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Incoming Students Schooled in Life

By Kristen Cole

When Hurricane Katrina damaged Lauren Owen’s New Orleans high school just as Owen was preparing to start her senior year, she did not delay in finding a new school.

A lifelong resident of Louisiana, Owen moved to Massachusetts and enrolled at Phillips Academy, where she made new friends in the classroom, in the Young Democrats student organization and on the crew team. “I kind of just took things as a new adventure,” says Owen.

A year later, Owen is among 832 new Smith College students, including 691 first-year students, 69 Ada Comstock Scholars and 72 transfers. While statistics showcase their diversity, their stories reveal a common characteristic: resilience.

As she prepared to leave New Orleans again—this time for Smith—Owen said that any trip out of her neighborhood takes her past block upon block of abandoned houses.

Another new student, Shaharzad Akbar, has experienced the terror of war. Raised in Afghanistan with the sound of bombs and gunfire, Akbar and her family emigrated to Pakistan to escape, but returned to Afghanistan after experiencing humiliation as poor refugees.

To help support her family, Akbar taught English and worked as a journalism intern at a women’s magazine. She later entered a university to study sociology with a goal of understanding the plight of women in her country. Akbar transferred to Smith to continue her education.

“I want to…better understand what is needed for the overall empowerment of women everywhere and then specialize in what is best for women in my country,” Akbar notes.

At various points throughout her 59 years, new Ada Comstock Scholar Sylvia Cruz has assumed the demanding roles of stay-at-home mother and hotel manager. But when her husband’s simple eye surgery resulted in complications that rendered him blind, she had to adjust to different demands.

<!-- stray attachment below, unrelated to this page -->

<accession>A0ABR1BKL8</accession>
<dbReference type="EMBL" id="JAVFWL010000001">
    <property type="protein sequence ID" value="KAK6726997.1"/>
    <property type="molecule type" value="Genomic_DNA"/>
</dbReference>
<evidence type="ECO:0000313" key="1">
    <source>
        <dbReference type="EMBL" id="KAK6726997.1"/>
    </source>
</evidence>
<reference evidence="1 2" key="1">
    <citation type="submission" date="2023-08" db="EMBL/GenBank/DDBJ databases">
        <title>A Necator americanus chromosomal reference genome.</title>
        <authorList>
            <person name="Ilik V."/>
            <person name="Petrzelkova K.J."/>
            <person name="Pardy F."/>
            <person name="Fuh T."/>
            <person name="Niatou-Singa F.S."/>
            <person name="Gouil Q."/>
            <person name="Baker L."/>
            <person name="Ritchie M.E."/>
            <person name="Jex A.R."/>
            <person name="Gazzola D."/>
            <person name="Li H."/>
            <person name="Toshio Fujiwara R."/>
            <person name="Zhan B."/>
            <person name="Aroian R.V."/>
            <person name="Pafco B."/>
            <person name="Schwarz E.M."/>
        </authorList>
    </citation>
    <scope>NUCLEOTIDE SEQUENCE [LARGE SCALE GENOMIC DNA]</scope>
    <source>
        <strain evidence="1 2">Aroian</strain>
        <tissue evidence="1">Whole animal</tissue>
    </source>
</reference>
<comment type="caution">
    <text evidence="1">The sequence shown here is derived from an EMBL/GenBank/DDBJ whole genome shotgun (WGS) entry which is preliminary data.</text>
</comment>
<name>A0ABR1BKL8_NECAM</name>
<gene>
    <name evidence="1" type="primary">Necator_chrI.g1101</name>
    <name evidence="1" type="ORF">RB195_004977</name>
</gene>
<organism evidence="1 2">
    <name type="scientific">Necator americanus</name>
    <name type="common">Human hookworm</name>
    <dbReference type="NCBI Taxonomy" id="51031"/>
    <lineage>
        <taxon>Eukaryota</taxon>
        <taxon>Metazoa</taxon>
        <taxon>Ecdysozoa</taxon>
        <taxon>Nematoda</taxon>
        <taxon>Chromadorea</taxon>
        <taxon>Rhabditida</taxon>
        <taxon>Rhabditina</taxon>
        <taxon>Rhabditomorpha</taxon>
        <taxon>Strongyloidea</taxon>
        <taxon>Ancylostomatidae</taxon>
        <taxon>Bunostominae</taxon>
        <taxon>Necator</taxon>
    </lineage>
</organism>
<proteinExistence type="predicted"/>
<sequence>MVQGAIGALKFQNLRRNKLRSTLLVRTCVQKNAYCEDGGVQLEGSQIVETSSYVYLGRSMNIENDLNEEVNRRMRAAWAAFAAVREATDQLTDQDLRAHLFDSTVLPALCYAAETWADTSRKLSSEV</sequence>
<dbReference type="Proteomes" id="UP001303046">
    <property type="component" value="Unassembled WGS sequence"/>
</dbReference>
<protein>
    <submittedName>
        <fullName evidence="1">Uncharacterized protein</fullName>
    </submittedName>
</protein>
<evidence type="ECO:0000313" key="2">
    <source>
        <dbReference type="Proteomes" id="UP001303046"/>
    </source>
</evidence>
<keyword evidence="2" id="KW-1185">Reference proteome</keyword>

The couple moved from the West Coast to the Northeast to be closer to their daughters, and, at the urging of her daughters, Cruz decided to enroll at Smith. She would like to become a social worker or women’s advocate, she says, “to help others with their daily struggles.”

“I’m nervous about it—it’s scary. But a lot of things are scary,” says Cruz, adding, “My grandson just started to drive—that’s scary.”

The Class of 2010 by the Numbers

  • Nearly one in four students—a record 22 percent—come from families in which neither parent has earned a bachelor’s degree.
  • Thirty percent of the class identify themselves as students of color. The ethnic breakdown: 13 percent Asian American, 8 percent Latina, 8 percent African American and 1 percent multiracial.
  • Seven percent of the first-year class is made up of international students; the top two countries of origin are South Korea and China.
  • For U.S. students, the top five states of origin are Massachusetts, New York, California, Connecticut and New Jersey.
  • Nine percent of the students have a sister, mother or grandmother who is a Smith alumna.
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